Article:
Devote ample time to listening to English
If you have acquaintances or friends who are native English speakers, or largely fluent in English, spend as much time as you can afford speaking with them. You can also listen to spoken English on television, or in films, newscasts, or podcasts. Remember that the TOEFL listening portion includes lectures and conversations similar to what you will hear as a college student, so keep this in mind when choosing what to watch or listen to. It can also be helpful to choose audio that has a transcript, like certain lectures. That way, you can see if you are truly comprehending what is being said.
Listen to accents and tones
It can be helpful to find audio in which the speakers have different accents, to ensure you can understand different dialects of English. You should also pay close attention to tones in order to understand subtle differences in the English language.
Practice taking notes
When you’re practicing your listening skills, you may find yourself replaying parts of the audio clips until you fully understand them. That’s a good way to fine-tune your listening skills, but when you take the TOEFL listening portion, you won’t be able to endlessly replay the audio clip you’re being tested on. You can, however, take notes. Practice taking notes when you’re in classroom lectures, as well as when you’re listening to recorded content. Try to make your notes short and easy to understand so you can easily refer back to them.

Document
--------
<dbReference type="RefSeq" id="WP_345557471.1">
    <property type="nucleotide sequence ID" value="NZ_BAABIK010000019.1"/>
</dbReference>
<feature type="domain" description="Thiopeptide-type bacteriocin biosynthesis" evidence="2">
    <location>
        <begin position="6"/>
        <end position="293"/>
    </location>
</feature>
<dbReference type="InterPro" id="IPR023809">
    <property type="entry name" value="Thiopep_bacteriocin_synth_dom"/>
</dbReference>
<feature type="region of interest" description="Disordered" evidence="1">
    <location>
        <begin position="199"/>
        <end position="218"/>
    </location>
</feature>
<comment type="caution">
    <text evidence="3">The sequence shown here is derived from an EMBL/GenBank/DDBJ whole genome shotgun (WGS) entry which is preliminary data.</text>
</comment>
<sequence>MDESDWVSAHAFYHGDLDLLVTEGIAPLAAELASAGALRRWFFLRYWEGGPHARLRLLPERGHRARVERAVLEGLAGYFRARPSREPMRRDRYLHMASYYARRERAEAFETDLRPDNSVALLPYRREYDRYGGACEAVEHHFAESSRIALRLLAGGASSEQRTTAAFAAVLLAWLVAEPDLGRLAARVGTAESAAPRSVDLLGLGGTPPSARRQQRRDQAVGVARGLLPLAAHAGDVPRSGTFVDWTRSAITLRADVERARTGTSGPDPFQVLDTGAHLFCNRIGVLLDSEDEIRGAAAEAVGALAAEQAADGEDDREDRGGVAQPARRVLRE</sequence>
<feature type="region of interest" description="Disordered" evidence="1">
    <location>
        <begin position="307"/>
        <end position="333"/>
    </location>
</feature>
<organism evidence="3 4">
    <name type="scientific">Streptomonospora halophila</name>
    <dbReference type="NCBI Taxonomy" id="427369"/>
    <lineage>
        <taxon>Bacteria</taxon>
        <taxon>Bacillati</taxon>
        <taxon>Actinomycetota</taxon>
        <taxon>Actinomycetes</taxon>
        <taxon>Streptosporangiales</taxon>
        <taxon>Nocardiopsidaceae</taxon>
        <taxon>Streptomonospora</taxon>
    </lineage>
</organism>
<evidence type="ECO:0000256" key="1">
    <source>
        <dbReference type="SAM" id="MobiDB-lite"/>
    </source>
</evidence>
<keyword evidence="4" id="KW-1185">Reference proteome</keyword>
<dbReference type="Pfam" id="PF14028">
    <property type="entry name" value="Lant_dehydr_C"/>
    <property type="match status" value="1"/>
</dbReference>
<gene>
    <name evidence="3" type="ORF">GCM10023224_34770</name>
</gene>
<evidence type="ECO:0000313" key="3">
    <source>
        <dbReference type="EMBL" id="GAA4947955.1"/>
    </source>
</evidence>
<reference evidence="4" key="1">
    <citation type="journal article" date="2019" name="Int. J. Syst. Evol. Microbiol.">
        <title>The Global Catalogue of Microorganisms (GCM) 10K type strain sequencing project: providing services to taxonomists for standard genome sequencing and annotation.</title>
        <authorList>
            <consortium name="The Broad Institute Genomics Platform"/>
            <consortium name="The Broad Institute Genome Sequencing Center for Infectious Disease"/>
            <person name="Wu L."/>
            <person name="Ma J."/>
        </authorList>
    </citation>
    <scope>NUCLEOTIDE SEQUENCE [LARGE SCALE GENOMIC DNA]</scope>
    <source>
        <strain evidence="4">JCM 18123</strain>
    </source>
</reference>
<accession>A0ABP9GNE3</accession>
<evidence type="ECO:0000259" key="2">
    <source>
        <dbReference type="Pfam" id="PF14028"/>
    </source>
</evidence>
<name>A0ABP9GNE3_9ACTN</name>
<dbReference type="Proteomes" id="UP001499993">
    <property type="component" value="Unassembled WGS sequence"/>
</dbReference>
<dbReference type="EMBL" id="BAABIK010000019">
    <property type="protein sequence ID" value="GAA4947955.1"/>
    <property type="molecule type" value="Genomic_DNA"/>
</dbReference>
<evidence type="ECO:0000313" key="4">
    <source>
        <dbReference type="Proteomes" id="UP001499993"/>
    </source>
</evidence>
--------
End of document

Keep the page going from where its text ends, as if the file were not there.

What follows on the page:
Take practice tests
Practicing your English listening skills and taking notes on your own is a great way to prepare for the TOEFL, but if you really want to see how you might do on the exam, try taking a practice test. This will not only help you see how ready you are for the test, but it’s also a good way to become familiar with the testing format. Take multiple practice tests until you feel comfortable with the makeup of the TOEFL listening portion.
Work with a friend
If you have a friend who is also taking the TOEFL, try preparing together. Working with a partner is a great way to practice your listening skills, and it allows you to better identify your strengths and weaknesses. Ask what their study strategies are and see if you can incorporate those into your study time. It can be helpful to bounce techniques and feedback off one another, in order to strengthen both of your skills leading up to the exam.
Catherine Martin is a contributing writer for UniversityTutor.com, the world’s largest global marketplace for finding independent tutors.